In their first published remarks since a prank caller tricked Gov. Scott Walker into thinking he was speaking with big-bucks backer David Koch himself, Koch executives said that that hoax and nearly two weeks of Madison protests have only strengthened the Koch brothers' determination to continue to use their billions to promote a national agenda that includes gutting the power of unions and deregulating industry.
Their statements in a Thursday night story by Robert Costa of the National Review Online, itself a bastion of conservatism, were defiant.
"With the Left trying to intimidate the Koch brothers to back off of their support for freedom and signaling to others that this is what happens if you oppose the administration and its allies, we have no choice but to continue to fight," says Richard Fink, the executive vice president of Koch Industries. "We will not step back at all."
Koch industries, a private, Wichita-based company with diverse holdings, is one of the richest companies in the world. Here in Wisconsin, David and Charles Koch own extensive oil and lumber interests, from Georgia Pacific paper mills to coal and shipping companies. The business employs 3,000 people directly in the state and 8,000 more indirectly through related businesses.
Their extensive financial stakes here have lead critics in recent days to claim a connection between the Koch brothers' million-plus donations to Walker's sucessful gubernatorial bid and early legislation coming out of the governor's office, including the so-called tort reform law, which critics say actually weakens consumer rights to sue, and the so-called budget-repair bill, which critics claim actually is more about rolling back worker's rights, Medicaid oversight, and the no-bid sale of state power plants to private companies than it is about fixing the budget.
The interviews, published Thursday evening, were a response to growing questions about the behind-the-scenes role the Koch brothers seem to be playing in Wisconsin politics and the showdown between Walker and protesters. On Thursday, hundreds of protesters held a rally outside the office building that is home to the company's lobbying firm, which moved into its new digs right around the time of Walker's election.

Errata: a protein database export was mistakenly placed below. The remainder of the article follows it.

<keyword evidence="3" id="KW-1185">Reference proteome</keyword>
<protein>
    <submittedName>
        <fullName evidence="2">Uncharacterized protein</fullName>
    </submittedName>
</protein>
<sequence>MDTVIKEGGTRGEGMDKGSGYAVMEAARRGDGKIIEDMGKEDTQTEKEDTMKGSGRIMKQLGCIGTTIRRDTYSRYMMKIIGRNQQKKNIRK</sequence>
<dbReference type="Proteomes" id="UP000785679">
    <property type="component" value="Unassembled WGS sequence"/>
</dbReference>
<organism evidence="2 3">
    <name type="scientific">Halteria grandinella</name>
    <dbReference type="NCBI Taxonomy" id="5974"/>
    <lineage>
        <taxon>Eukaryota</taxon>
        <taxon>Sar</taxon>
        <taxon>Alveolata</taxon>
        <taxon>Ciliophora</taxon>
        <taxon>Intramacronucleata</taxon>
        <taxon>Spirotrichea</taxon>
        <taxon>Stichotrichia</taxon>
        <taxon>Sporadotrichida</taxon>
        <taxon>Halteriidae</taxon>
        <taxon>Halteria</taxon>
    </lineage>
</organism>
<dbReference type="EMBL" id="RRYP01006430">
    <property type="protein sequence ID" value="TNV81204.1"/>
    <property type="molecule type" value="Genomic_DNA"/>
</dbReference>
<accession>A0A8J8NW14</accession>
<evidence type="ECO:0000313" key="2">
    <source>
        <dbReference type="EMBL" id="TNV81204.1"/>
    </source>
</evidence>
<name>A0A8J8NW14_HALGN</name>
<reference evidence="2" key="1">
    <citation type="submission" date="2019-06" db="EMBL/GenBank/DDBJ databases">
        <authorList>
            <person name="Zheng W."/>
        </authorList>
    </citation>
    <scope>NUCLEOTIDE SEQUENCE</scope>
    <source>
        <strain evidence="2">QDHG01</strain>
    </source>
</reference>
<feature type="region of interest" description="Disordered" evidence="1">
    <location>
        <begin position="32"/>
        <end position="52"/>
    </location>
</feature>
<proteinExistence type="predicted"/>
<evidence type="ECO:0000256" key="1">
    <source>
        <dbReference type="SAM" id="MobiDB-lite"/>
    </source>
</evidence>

But if anything the scrutiny only seems to have made the Koch team dig in its heels. “We will not step back at all. We firmly believe that economic freedom has benefited the overwhelming majority of society, including workers, who earn higher wages when you have open and free markets. When government grows as it has with the Bush and Obama administrations, that is what destroys prosperity,” Fink says.
Koch executives say that the real-life David Koch has never met or spoken with Walker. (They did not mention if the governor and Charles Koch have met or spoken, however.) They also seem to be implying that the trick sullies their reputations. “It was a fraudulent call,” says Mark Holden, the general counsel for Koch Industries. “There are serious fiscal issues at play in Wisconsin. Yet our opponents are interjecting us falsely into this story. But our Wisconsin story is about bringing and keeping good manufacturing jobs in the state. It is disturbing that when a blogger calls using the Koch name, it is used as an opportunity to attack the company.”
Holden says such attacks on the company are nothing new. “This campaign against Koch Industries has been going on for over a year,” Holden says. “Charles and David Koch are not going to be silenced. They are principled men and we have a principled company.”
These principles, executives say, have now made the Koch brothers victims of what they describe as a left-wing conspiracy gearing up for the 2012 presidential election. “This is not just left-wing bloggers,” Fink says. “This is part of an orchestrated campaign that has been going on for many months. It involves the Obama administration, the Center for American Progress, aligned left-wing groups, and their friends in the media. This is just the latest salvo in their attacks on the Koch brothers and Koch Industries."
Fink and the Koch brothers founded and still fund the tea party group Americans for Prosperity, but Fink insists the team has little to do with the organization's work in Wisconsin. Last weekend, the group organized caravans of buses to send Walker supporters to the Capitol, and some members are mounting efforts to recall the 14 Democratic senators who left the state to stall a vote on the budget bill. “We are not directing that,” Fink says. “They are staff-driven. They are out there trying to bring fiscal responsibility back to Wisconsin. Do we support them? Yes, we do, but we are not involved with their day-to-day activities. They are out there doing their best trying to make a difference. It is good to have them on the ground, in the battle, trying to help out.”
Koch executives spoke of their work in Wisconsin as just one battleground in their national fight "to take on the special interests," with others to follow. “We support Governor Walker, along with numerous other governors, who are trying to deal with the fiscal crises in their states,” Fink says, adding that the company has had nothing to do with the specifics of the budget repair bill, however. "It is clear Scott Walker is trying to do the right thing for Wisconsin.”
And so are the Koch brothers, company executives say. “We don’t try to have a high profile,” Fink says. “We are not secretive, but we are private. It is the Left that is giving us a higher profile. Charles Koch has been at this for 50 years and David has been involved with [philanthropy] for decades. I have been at this for 39 years, 35 of them with Charles. This is a big part of our life’s work. We are not going to stop.”